{
      "type": "shell",
      "expect_disconnect": true,
      "inline": [
        "sudo apt-get -y update",
        "sudo apt-get -y dist-upgrade",
        "sudo apt-get -y autoremove",
        "sudo reboot"
      ]
    },
    {
      "pause_before": "30s",
      "type": "shell",
      "inline": [
        "curl https://getcaddy.com | bash -s personal",
        "sudo chown root:root /usr/local/bin/caddy",
        "sudo chmod 755 /usr/local/bin/caddy",
        "sudo setcap 'cap_net_bind_service=+ep' /usr/local/bin/caddy",
        "sudo mkdir /etc/caddy",
        "sudo chown root:root /etc/caddy",
        "ulimit -n 8192",
        "wget https://raw.githubusercontent.com/mholt/caddy/master/dist/init/linux-systemd/caddy.service",
        "sudo mv caddy.service /etc/systemd/system/",
        "sudo chown root:root /etc/systemd/system/caddy.service",
        "sudo chmod 644 /etc/systemd/system/caddy.service",
        "sudo systemctl daemon-reload"
      ]
    }
  ]
}

You can see that we first define the builder that we wish to use for this machine image. We have opted for a single amazon-ebs, which will boot up a temporary m3.medium EC2 instance with a base AMI (the latest Ubuntu 16.04), and create a new AMI using the supplied name template once the instance has been provisioned. We require that the user externally supply the relevant AWS credentials and desired region they wish the AMI to be created in. These variables will be stored in an accompanying file called variables.json.

{
  "variables": {
    "aws_access_key": "",
    "aws_secret_key": "",
    "aws_region": ""
  }
}

With the base AWS EC2 instance running we will provision the machine using simple shell commands. Packer has support for many different provisioners (such as Puppet and Chef), but the easiest and best suited for our use-case is shell. At this stage we ensure that the instance is fully up-to-date (with a reboot to ensure any required changes take affect), and then download and configure the latest Caddy Server package.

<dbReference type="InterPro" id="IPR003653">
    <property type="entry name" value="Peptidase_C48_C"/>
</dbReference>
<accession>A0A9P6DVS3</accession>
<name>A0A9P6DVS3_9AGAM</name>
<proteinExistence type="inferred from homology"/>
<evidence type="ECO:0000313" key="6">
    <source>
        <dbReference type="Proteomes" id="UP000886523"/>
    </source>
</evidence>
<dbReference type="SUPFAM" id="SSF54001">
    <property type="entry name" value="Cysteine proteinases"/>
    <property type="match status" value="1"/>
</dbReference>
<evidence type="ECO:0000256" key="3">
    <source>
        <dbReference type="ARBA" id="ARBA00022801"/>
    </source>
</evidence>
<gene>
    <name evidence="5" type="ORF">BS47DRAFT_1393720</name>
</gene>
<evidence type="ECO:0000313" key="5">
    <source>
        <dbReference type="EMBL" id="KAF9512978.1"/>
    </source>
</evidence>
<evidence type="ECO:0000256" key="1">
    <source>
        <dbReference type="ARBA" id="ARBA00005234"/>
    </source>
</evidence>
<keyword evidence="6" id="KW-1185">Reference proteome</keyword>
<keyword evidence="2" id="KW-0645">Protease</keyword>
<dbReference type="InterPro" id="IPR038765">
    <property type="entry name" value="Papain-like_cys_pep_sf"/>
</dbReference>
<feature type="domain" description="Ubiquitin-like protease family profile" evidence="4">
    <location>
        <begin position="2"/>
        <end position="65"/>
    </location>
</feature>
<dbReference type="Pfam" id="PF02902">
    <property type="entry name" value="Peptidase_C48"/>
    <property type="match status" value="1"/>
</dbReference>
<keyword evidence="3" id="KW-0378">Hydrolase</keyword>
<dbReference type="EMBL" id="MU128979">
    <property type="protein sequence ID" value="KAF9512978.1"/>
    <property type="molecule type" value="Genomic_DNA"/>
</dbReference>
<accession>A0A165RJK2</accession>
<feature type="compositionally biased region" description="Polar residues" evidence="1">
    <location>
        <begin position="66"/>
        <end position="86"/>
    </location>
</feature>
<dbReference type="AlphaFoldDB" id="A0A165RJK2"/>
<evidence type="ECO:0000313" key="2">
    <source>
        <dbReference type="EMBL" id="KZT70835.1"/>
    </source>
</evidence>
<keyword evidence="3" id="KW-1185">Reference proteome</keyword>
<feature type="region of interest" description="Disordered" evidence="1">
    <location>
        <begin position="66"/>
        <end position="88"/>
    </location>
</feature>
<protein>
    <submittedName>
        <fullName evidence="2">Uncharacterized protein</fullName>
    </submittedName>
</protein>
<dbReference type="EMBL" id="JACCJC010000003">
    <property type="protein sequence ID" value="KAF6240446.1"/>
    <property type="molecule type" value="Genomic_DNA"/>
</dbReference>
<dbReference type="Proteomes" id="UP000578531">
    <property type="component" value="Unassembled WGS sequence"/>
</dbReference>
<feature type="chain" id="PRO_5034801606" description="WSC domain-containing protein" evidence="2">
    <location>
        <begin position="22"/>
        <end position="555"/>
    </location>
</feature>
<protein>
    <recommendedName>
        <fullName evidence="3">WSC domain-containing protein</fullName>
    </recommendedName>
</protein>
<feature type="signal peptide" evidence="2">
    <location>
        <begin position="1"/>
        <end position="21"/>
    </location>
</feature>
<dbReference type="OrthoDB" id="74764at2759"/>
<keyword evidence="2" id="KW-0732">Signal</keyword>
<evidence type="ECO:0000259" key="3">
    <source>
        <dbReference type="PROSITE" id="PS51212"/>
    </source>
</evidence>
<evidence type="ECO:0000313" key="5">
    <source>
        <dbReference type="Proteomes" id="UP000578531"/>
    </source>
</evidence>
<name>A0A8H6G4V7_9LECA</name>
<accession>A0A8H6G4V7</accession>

With this configuration now defined, we can run packer build -var-file=variables.json caddy.json, and once the AMI has been successfully created you will be shown its’ unique identifier. Keep ahold of this identifier as it will be required in the next step!

Provisioning the Infrastructure with Terraform

Now that we have the bespoke Caddy Server AMI in place, we can move on to creating the associated AWS infrastructure that is required to get this EC2-backed service running. Like Packer, Terraform is built by HashiCorp, providing you with the ability to define your desired infrastructure through code. Once you have specified your intended goal state, Terraform will go about computing a plan of imperative steps to get the desired provider to this. Terraform is able to interact with many different third-party providers, and states as such in their documentation.

Terraform is used to create, manage, and update infrastructure resources such as physical machines, VMs, network switches, containers, and more. Almost any infrastructure type can be represented as a resource in Terraform.

We must first download the relevant package based on your host system. Similar to how we can containerise Packer using Docker, we can also alternatively access this dependency like so using a terminal alias.

alias terraform='docker run -it --rm -v ${HOME}:/root -v $(pwd):/app/ -w /app/ eddmann/terraform-cli'